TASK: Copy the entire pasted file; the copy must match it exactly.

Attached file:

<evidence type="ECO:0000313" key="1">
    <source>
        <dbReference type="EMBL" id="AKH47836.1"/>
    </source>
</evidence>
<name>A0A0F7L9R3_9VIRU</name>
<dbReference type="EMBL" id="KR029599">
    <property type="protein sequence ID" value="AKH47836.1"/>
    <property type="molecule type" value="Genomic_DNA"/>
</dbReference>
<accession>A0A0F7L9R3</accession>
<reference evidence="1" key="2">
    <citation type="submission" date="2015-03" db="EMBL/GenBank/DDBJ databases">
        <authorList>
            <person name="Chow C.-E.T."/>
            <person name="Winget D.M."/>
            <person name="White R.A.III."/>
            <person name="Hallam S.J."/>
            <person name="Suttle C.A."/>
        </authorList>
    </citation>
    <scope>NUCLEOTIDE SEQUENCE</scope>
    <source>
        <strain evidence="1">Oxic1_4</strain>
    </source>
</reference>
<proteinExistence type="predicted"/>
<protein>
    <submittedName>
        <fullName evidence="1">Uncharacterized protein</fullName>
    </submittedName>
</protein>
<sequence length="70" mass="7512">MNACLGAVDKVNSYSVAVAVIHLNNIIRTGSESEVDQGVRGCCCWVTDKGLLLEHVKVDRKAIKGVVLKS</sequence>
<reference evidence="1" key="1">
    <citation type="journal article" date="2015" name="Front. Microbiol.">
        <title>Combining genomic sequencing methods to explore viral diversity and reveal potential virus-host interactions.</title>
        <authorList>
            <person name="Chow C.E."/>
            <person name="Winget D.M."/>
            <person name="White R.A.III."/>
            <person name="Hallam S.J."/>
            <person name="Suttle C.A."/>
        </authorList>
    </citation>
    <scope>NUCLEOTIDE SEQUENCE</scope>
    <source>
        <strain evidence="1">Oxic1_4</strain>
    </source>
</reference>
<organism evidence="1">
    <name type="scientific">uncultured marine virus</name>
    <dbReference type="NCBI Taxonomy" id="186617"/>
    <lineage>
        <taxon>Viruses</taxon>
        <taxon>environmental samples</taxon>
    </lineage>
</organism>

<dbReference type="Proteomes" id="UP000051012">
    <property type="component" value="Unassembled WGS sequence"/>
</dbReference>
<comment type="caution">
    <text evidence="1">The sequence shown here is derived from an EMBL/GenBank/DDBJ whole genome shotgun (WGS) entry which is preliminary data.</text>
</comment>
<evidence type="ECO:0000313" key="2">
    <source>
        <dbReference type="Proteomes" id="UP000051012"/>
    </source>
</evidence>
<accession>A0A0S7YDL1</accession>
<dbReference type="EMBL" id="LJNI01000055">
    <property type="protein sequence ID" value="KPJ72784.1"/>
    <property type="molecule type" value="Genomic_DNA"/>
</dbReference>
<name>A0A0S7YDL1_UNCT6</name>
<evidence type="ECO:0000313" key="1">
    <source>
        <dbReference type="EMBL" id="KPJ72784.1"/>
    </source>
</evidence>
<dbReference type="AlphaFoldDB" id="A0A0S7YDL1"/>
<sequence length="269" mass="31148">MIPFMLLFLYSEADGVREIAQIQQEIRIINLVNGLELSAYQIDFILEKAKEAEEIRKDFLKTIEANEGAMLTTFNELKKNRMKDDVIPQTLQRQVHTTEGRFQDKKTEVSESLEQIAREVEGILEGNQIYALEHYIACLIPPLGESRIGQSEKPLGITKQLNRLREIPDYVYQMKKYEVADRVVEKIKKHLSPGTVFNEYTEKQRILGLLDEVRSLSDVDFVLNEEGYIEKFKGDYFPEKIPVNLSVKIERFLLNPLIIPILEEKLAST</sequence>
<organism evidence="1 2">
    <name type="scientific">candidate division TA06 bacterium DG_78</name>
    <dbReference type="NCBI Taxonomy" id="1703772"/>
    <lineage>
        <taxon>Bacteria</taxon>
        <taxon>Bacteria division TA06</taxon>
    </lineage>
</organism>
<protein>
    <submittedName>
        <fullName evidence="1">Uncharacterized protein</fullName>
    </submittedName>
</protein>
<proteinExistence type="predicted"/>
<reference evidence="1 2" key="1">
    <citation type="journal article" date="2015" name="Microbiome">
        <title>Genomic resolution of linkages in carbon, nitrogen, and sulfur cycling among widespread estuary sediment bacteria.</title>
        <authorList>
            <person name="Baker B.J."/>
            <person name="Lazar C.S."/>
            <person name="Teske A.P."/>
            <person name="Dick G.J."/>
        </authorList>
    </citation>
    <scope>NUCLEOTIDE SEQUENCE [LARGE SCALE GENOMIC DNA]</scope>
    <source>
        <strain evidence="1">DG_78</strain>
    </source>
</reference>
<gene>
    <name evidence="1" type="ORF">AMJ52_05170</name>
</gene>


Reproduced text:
<evidence type="ECO:0000313" key="1">
    <source>
        <dbReference type="EMBL" id="AKH47836.1"/>
    </source>
</evidence>
<name>A0A0F7L9R3_9VIRU</name>
<dbReference type="EMBL" id="KR029599">
    <property type="protein sequence ID" value="AKH47836.1"/>
    <property type="molecule type" value="Genomic_DNA"/>
</dbReference>
<accession>A0A0F7L9R3</accession>
<reference evidence="1" key="2">
    <citation type="submission" date="2015-03" db="EMBL/GenBank/DDBJ databases">
        <authorList>
            <person name="Chow C.-E.T."/>
            <person name="Winget D.M."/>
            <person name="White R.A.III."/>
            <person name="Hallam S.J."/>
            <person name="Suttle C.A."/>
        </authorList>
    </citation>
    <scope>NUCLEOTIDE SEQUENCE</scope>
    <source>
        <strain evidence="1">Oxic1_4</strain>
    </source>
</reference>
<proteinExistence type="predicted"/>
<protein>
    <submittedName>
        <fullName evidence="1">Uncharacterized protein</fullName>
    </submittedName>
</protein>
<sequence length="70" mass="7512">MNACLGAVDKVNSYSVAVAVIHLNNIIRTGSESEVDQGVRGCCCWVTDKGLLLEHVKVDRKAIKGVVLKS</sequence>
<reference evidence="1" key="1">
    <citation type="journal article" date="2015" name="Front. Microbiol.">
        <title>Combining genomic sequencing methods to explore viral diversity and reveal potential virus-host interactions.</title>
        <authorList>
            <person name="Chow C.E."/>
            <person name="Winget D.M."/>
            <person name="White R.A.III."/>
            <person name="Hallam S.J."/>
            <person name="Suttle C.A."/>
        </authorList>
    </citation>
    <scope>NUCLEOTIDE SEQUENCE</scope>
    <source>
        <strain evidence="1">Oxic1_4</strain>
    </source>
</reference>
<organism evidence="1">
    <name type="scientific">uncultured marine virus</name>
    <dbReference type="NCBI Taxonomy" id="186617"/>
    <lineage>
        <taxon>Viruses</taxon>
        <taxon>environmental samples</taxon>
    </lineage>
</organism>

<dbReference type="Proteomes" id="UP000051012">
    <property type="component" value="Unassembled WGS sequence"/>
</dbReference>
<comment type="caution">
    <text evidence="1">The sequence shown here is derived from an EMBL/GenBank/DDBJ whole genome shotgun (WGS) entry which is preliminary data.</text>
</comment>
<evidence type="ECO:0000313" key="2">
    <source>
        <dbReference type="Proteomes" id="UP000051012"/>
    </source>
</evidence>
<accession>A0A0S7YDL1</accession>
<dbReference type="EMBL" id="LJNI01000055">
    <property type="protein sequence ID" value="KPJ72784.1"/>
    <property type="molecule type" value="Genomic_DNA"/>
</dbReference>
<name>A0A0S7YDL1_UNCT6</name>
<evidence type="ECO:0000313" key="1">
    <source>
        <dbReference type="EMBL" id="KPJ72784.1"/>
    </source>
</evidence>
<dbReference type="AlphaFoldDB" id="A0A0S7YDL1"/>
<sequence length="269" mass="31148">MIPFMLLFLYSEADGVREIAQIQQEIRIINLVNGLELSAYQIDFILEKAKEAEEIRKDFLKTIEANEGAMLTTFNELKKNRMKDDVIPQTLQRQVHTTEGRFQDKKTEVSESLEQIAREVEGILEGNQIYALEHYIACLIPPLGESRIGQSEKPLGITKQLNRLREIPDYVYQMKKYEVADRVVEKIKKHLSPGTVFNEYTEKQRILGLLDEVRSLSDVDFVLNEEGYIEKFKGDYFPEKIPVNLSVKIERFLLNPLIIPILEEKLAST</sequence>
<organism evidence="1 2">
    <name type="scientific">candidate division TA06 bacterium DG_78</name>
    <dbReference type="NCBI Taxonomy" id="1703772"/>
    <lineage>
        <taxon>Bacteria</taxon>
        <taxon>Bacteria division TA06</taxon>
    </lineage>
</organism>
<protein>
    <submittedName>
        <fullName evidence="1">Uncharacterized protein</fullName>
    </submittedName>
</protein>
<proteinExistence type="predicted"/>
<reference evidence="1 2" key="1">
    <citation type="journal article" date="2015" name="Microbiome">
        <title>Genomic resolution of linkages in carbon, nitrogen, and sulfur cycling among widespread estuary sediment bacteria.</title>
        <authorList>
            <person name="Baker B.J."/>
            <person name="Lazar C.S."/>
            <person name="Teske A.P."/>
            <person name="Dick G.J."/>
        </authorList>
    </citation>
    <scope>NUCLEOTIDE SEQUENCE [LARGE SCALE GENOMIC DNA]</scope>
    <source>
        <strain evidence="1">DG_78</strain>
    </source>
</reference>
<gene>
    <name evidence="1" type="ORF">AMJ52_05170</name>
</gene>